The Ghana Anti-Corruption Coalition (GACC), has called on Government to reinforce commitments towards implementation of the National Anti-Corruption Action Plan (NACAP) to curtail corrupt practices.
Communications Officer, Faustina Djabatey asked for enforcement of other key anti-corruption conventions including; the African Union Convention Against Corruption (AU CAC) and the United Nations Convention Against Corruption (UNCAC).
The government must also put in place sufficient measures to ensure enforcement of asset declaration and verification, check on illicit enrichment and pass the Conduct of Public Officer’s Bill.
Mrs Djabatey was speaking after a float in Takoradi to observe the 2019 International Anti-Corruption Day with support from the Open Society of West Africa.
The Day offered an opportunity for participants to reflect on the cost and impact of corruption on Ghana’s development, while creating the needed public awareness on dangers of corrupt practices.
It was on the theme: “United Against Corruption” and sought to challenge every citizen of Ghana to unite and say no to Corruption.
"Corruption continues to be a problem that has permeated every sector of global economies with its devastating effects," Mrs Djabatey said, stressing that, the practice undermined sustainable development and smacked an affront on human rights.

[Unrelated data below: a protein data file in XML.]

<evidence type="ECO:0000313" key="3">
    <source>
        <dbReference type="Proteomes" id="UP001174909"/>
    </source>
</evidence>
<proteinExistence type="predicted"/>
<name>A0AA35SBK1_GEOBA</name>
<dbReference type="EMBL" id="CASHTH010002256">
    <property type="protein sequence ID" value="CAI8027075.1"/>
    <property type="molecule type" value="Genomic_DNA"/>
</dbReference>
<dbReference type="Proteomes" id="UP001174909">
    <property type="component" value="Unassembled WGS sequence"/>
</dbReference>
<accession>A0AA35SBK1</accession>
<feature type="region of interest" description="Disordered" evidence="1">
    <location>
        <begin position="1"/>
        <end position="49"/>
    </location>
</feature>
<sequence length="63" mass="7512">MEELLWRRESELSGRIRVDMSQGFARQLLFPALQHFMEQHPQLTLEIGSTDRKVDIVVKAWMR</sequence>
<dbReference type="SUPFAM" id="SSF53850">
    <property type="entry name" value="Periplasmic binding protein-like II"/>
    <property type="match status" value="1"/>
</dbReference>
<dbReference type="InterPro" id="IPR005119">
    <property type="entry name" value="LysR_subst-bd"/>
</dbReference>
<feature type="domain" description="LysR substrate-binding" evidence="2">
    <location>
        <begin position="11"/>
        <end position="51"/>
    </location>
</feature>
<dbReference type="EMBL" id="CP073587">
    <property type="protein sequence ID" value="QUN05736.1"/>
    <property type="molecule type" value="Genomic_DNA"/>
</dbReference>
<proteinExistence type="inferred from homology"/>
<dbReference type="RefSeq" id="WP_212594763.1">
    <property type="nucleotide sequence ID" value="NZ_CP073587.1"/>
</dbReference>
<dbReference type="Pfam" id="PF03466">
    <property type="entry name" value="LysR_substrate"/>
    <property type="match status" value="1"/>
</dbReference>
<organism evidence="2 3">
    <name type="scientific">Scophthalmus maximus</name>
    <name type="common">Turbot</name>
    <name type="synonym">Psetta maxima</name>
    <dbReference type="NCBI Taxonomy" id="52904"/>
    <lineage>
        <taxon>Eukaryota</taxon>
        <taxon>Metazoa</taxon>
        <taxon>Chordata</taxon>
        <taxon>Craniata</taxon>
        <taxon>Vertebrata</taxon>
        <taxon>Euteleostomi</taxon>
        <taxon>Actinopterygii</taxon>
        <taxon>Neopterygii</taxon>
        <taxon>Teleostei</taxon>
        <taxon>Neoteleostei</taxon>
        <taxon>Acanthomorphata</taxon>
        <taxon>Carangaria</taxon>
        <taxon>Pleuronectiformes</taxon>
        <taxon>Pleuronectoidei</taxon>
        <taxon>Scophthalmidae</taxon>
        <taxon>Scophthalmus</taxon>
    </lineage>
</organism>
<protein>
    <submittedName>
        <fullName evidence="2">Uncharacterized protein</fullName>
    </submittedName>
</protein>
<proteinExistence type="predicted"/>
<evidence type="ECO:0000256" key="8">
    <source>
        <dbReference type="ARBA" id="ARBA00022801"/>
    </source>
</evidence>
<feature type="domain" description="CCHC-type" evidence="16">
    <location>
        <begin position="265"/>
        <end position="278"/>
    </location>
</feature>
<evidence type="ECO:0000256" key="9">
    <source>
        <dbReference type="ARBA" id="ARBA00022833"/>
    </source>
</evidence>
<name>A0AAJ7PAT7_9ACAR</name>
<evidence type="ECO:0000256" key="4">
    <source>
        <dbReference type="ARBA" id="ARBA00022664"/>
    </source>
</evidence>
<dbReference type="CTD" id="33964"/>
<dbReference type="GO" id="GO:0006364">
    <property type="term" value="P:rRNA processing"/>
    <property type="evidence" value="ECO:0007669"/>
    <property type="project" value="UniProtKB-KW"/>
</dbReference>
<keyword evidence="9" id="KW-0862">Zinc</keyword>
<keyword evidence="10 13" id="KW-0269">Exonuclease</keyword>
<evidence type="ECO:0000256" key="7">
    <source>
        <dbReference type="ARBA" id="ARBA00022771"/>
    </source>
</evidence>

On farmers, she said, policymakers and stakeholders in the agricultural sector should avoid acts of corruption such as diverging premix fuel and fertilizers.
She said interventions such as Planting for Food and Jobs, cocoa spraying and others should jealously be guarded against acts of corruption, and called for mechanisms to punish perpetrators who caught.
Mobilising and empowering the youth, she added, was also key to ensuring sustainable solutions to combating corruption.
"This year’s Anti-Corruption Day focuses on the youth and emphasis on their role in strengthening accountability and developing innovative solutions to prevent and curb corruption."
As such, the GACC embarked on outreach in schools in ten regions to caution students against corrupt practices.
It said engaging the youth in discussions about ethical behaviour, ways of fighting corruption and encouraging them to demand their rights was the way to go.
Mrs Djabatey: "We admonish the youth to desist from corrupt practices and also report officials who demand facilitation fees from you to fast track services. We urge the youth to keep a close and public eye on Government activities as a proven method to keep the Government on the right track."
“We encourage everyone to put to practice the Right to Information Act by demanding information to hold duty-bearers accountable.”
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